Living in poverty doesn’t guarantee unhappiness. Every single person we’ve spoken with stresses that money is not the key to happiness. Like it’s one of the mantra’s they learned when growing up. In fact, our Ayurvedic doctor Mr Deeksha Bhargava in Udaipur even claims that money challenges your happiness. Sure, you need to have some money to fulfil your basic needs, but it also makes life more complicated. And in the end, we all leave the earth with nothing. Just like we came with nothing. Something we aren’t hearing for the first time.
Being in one of the oldest cities in the world, Benares, we are exposed to the strong beliefs and rituals many Indians hold. From the daily prayers and sacrifices they make for their Hindu gods, to the (costly) cremation ceremony of deceased people, it all gives them strength and fulfilment. And this feeling, if you ask many Indians, is priceless. And it’s happiness.
In our plane from India to New York we meet Romil. Born in India and now studying in New York. He says that for the Indians, happiness is being close to the country’s culture. To the family and the traditions. Live how you are supposed to live.
The strong belief in having a good Karma, by doing good to your gods and the people around you, brings you happiness. And so, during our month in India, we’ve met many people who scored a bunch of Karma points. We’ve been invited to the homes of multiple Indian families. Families we barely know. Invited by kind-hearted people who are touched by our story (you know the one about searching for secrets to happiness).
We have enjoyed some outstanding Indian lunches and very inspiring conversations. It became clear that hospitality and kind-heartedness, is something that increases the happiness of many Indians. And it for sure boosts our happiness level too. We feel so grateful and can’t thank all these people enough.
A famous Indian saying is ‘ atti devo bhava’ meaning ‘treat your guests as gods’. This is what the Indian people live by and something we could learn from them as we couldn’t remember the last time we invited a stranger in our house for lunch.
Like a hotel trainee in Agra quoted: “My advice is being friendly. It is the secret to happiness. When you are friendly it makes others happy and yourself”. So, share your friendliness, just like you share your selfies. And so we did.
As said before, happiness is nothing material. It’s living according to beliefs and rituals, creating fulfilment, and achieving good karma. And according to the family Ratore, that invited us for lunch in Jodhpur, profound art of living teachers from Jodhpur, happiness is presence. They explain to us that it is the tendency of the mind to be in the past or future. Yet that’s also where stress is. Stress is only in past and future. It’s not here. Not RIGHT NOW. What’s present, is your breath. To be happy, be with your breath, be present is their advice.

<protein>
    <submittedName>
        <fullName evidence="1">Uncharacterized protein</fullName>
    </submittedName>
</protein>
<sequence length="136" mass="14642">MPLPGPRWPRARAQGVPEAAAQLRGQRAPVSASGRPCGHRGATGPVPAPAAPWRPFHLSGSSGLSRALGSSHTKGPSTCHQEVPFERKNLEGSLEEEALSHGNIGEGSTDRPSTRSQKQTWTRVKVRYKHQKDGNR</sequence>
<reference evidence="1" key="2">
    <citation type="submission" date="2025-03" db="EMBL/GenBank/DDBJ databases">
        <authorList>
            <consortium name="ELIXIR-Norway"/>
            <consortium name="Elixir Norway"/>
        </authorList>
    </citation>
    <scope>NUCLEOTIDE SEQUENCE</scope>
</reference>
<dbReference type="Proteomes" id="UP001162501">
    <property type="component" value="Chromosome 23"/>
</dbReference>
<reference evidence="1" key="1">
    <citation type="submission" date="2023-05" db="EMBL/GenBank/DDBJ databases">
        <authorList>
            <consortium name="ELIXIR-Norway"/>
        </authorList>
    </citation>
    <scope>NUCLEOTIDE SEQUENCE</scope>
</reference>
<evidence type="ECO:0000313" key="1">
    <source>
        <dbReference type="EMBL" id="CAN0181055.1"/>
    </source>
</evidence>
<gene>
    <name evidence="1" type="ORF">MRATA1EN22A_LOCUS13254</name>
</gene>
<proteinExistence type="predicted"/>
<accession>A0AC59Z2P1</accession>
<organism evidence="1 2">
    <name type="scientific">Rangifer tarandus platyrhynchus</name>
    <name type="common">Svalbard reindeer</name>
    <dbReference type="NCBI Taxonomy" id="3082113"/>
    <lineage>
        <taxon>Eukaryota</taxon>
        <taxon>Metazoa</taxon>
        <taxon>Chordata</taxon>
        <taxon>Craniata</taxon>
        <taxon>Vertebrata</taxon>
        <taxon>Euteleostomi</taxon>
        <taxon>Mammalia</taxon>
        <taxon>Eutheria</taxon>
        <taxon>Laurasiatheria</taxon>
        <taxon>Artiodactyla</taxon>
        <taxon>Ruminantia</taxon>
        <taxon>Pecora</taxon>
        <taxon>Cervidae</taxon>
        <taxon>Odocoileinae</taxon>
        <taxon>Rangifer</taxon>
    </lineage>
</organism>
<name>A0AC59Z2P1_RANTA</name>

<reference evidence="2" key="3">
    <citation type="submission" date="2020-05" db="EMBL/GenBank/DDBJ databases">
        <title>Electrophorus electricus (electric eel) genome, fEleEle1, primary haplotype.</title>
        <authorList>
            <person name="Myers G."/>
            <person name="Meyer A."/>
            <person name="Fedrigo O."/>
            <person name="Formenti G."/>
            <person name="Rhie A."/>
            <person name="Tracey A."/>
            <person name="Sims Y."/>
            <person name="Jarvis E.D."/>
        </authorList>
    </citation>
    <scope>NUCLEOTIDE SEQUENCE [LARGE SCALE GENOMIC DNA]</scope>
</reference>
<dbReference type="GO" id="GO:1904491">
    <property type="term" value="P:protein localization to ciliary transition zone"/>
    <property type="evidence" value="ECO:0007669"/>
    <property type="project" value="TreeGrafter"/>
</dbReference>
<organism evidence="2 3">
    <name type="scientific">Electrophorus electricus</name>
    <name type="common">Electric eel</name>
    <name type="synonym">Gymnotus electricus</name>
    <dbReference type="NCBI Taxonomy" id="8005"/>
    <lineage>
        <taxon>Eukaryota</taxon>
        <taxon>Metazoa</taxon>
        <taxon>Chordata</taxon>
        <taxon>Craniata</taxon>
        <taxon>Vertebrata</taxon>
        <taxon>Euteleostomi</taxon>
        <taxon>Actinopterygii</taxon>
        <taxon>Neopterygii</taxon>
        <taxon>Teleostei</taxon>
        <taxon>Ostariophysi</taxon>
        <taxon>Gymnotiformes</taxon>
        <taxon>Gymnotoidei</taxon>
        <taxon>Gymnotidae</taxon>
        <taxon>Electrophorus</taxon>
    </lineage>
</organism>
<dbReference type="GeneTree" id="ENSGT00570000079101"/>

We totally agree, because everything makes sense. Yet simultaneously we are at the edge of feeling too woolly, too untouchable. But then, they make it very concrete again.
The professor explains that in the end, happiness equals energy. When do you feel happy? When you feel a lot of energy. And, he makes it even more practical by explaining that there are four sources to derive energy from: food, sleep, a calm mind, and your breath. Whereas the first two are quite known and profound to us, the latter two often don’t get the same amount of attention. Yet it could be key to our happiness.
So, in challenging circumstances, the professor confirms, make sure you create enough energy. And the most important way to create this energy is to strengthen your breath and create a calm mind. To focus on what you are now. Let go of when and then.
Let go of the assumption that when you do X, then you will be happy. Focus on what you are NOW. It is what you will always be.
And again, our very wise yoga teacher Riyas supports this belief. He calls it mindfulness, and explains that key to being more here, more mindful, is to increase the use of your senses and decrease the use of your mind. India is an amazing country with an overload of smells, sounds and visuals every day. Our senses have been working overtime, that’s for sure. And we must admit that we’ve been very present the past weeks. We’ve been questioning ourselves whether the Indians crave silence, less chaos and less smelly cow dump on the streets. But maybe this is their secret ingredient to live in the present, to be mindful and therefore be happy.
Happiness in India…
Happiness in India is hard to define. Does being friendly to strangers and being mindful bring real happiness? Ranked at the bottom of the world happiness index, we expected a lot of unhappiness. Yet we can’t draw this conclusion. In a country with more differences than we could have ever imagined, the definition of happiness is really a matter of perspective. And that’s exactly the key to happiness in India: to approach happiness in a way that suits you. That is aligned to how your conditioned, to the way you are born and raised and the beliefs you have. Many seem to be happy. Maybe they don’t walk around with the biggest smile 24/7, or seem (and drive) busy and a little stressed, most of the people we’ve spoken with consider themselves relatively happy. And their neighbours too.
Whether you live in the desolated desert of Jaisalmer, are part of the craziness in a big city like Mumbai, or you live a more laidback life in the tropical South, everyone finds happiness in his or her own way. For the majority, it’s nothing material. It’s about your approach to life, the sense of fulfilment and meaning you derive from your daily behaviour. Many see a good karma as a prerequisite for happiness, and find it through living according to their religion, through their hospitality and their friendliness. And one of the most important lessons to us is to realise that happiness is being in the present. It’s right here, right now. And it’s simply your breath that helps you to be in the present and increase your energy level. And luckily, we all possess the gift of breathing.